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CITESTE MAI MULT
Who holds the power in financial markets? For many, the answer would probably be the large investment banks, big asset managers, and hedge funds that are often in the media's spotlight. But more and more a new group of sovereign investors, which includes some of the world's largest sovereign wealth funds, government pension funds, central bank reserve funds, state-owned enterprises, and other sovereign capital-enabled entities, have emerged to become the most influential capital markets players and investment firms, with $30 trillion in assets under management ("super asset owners").
Their ample resources, preference for lower profile, passive investing, their long-time horizon and adherence to sustainability as well as their need to diversify globally and by sector have helped to transform the investment world and, in particular, private markets for digital companies. They have helped create and sustain an environment that has fostered the rise of the likes of Uber, Alibaba, Spotify and other transformative players in the digital economy, while providing their founders and business models the benefit of long-term capital.
Despite this increasingly important impact, sovereign investors remain mostly unknown, often maintaining a low profile in global markets. For the same reason, they're also among the most widely misunderstood, as many view investments made by sovereign investors as purely driven by political aims. The general perception is that most sovereign investors lack transparency and have questionable governance controls, causing an investee nation to fear exposure to risks of unfair competition, data security, corruption, and non-financially or non-economically motivated investments.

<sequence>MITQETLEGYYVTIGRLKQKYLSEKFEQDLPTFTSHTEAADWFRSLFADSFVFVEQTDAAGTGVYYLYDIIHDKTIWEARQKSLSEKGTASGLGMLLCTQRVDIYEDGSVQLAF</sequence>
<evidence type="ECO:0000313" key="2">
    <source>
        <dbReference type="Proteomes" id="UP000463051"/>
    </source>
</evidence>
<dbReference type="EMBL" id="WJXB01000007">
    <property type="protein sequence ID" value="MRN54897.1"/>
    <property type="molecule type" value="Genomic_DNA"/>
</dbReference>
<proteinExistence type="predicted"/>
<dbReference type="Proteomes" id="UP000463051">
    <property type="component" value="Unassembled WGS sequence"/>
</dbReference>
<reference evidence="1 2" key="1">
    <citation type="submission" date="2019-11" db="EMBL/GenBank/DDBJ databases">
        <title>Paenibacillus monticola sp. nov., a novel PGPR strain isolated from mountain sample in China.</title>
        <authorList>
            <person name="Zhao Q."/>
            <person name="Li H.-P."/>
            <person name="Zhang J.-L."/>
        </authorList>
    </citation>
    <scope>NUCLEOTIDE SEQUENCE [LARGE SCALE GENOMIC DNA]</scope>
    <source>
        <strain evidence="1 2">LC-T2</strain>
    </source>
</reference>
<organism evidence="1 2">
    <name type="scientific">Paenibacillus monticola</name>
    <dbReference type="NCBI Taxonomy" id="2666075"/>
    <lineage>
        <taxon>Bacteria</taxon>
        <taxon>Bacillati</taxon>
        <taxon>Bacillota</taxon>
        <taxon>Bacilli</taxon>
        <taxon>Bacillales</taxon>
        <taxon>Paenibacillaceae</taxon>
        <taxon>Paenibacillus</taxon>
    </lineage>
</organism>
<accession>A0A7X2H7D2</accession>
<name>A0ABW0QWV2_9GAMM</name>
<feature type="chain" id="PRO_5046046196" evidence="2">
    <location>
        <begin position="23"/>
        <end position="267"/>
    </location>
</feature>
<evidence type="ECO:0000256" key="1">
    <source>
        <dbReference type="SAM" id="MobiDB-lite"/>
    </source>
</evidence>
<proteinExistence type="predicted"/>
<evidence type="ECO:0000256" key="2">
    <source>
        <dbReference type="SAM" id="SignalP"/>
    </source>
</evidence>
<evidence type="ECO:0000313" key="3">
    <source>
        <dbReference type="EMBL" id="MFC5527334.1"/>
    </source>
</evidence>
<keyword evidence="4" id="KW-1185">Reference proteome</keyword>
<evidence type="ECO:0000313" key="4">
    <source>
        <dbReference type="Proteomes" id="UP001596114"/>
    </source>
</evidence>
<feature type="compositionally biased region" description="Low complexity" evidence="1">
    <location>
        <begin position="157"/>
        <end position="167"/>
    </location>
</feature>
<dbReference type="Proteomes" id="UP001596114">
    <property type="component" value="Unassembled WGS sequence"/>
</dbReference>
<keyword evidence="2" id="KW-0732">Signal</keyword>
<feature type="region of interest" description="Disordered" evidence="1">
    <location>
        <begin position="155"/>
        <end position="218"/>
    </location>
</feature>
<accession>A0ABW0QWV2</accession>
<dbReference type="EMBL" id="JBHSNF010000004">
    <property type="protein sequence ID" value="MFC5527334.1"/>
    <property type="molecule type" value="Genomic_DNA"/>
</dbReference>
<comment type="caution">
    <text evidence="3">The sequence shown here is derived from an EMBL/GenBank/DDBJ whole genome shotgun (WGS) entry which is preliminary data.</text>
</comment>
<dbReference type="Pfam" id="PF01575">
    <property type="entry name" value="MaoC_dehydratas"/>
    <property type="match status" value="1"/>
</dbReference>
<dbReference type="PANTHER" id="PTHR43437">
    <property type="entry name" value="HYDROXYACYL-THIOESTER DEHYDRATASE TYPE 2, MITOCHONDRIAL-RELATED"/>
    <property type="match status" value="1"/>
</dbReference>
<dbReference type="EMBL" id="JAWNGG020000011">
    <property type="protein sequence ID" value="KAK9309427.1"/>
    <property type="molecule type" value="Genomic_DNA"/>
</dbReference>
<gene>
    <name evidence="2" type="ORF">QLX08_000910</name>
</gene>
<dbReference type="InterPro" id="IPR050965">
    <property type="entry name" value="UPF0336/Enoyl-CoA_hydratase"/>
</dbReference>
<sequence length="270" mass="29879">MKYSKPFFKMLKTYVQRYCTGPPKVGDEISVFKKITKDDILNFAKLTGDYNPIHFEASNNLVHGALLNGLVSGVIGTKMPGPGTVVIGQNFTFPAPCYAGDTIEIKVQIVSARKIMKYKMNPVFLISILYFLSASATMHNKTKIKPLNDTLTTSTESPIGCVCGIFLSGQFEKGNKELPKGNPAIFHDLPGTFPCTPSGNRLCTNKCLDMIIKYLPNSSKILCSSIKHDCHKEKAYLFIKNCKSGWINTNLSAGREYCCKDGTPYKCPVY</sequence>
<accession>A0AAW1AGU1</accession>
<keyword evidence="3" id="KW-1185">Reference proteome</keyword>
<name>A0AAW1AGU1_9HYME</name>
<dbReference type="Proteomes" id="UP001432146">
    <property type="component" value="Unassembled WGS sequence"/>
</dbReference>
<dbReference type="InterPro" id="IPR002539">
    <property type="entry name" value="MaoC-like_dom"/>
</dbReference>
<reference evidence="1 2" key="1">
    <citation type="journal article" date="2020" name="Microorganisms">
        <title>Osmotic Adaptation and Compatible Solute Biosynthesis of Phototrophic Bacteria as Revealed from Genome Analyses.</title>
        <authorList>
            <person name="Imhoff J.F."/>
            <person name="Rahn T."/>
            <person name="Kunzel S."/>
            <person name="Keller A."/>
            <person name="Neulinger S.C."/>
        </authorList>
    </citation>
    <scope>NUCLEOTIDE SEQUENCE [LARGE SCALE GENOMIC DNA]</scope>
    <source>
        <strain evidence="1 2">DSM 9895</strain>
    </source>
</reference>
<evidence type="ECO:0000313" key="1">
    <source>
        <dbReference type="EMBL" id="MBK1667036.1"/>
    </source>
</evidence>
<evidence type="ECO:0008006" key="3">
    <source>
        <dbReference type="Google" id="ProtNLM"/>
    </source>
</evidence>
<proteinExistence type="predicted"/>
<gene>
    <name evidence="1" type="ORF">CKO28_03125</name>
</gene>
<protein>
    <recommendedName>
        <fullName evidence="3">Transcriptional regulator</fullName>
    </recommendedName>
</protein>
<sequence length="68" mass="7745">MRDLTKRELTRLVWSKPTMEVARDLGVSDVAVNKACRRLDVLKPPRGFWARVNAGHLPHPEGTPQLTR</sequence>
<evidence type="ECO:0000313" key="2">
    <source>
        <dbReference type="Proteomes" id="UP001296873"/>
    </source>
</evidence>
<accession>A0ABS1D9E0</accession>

The current global tensions around the AI race and tech competition - and now the corona virus pandemic - have exacerbated such misperceptions, spawning controversies around sovereign investors and capital markets, governments, new technologies, cross-border investments, and related laws and regulations. As such, sovereign capital and the global digital economy are undergoing an unprecedented, contentious moment.
In short, the emergence of sovereign funds symbolizes a major shift of the world's economic power. For the first time, investment funds from developing countries are playing with OECD financial giants as equals. Furthermore, their investments into high tech enable them to participate at the cutting-edge of the fourth industrial revolution, challenging traditional innovation powerhouses like the US and Germany. For all stakeholders, from tech unicorns, VC funds, asset managers, financial firms, to policymakers, law firms, academics, and the general public, this is the must-have book to get to know these new venture capitalists and "super asset owners".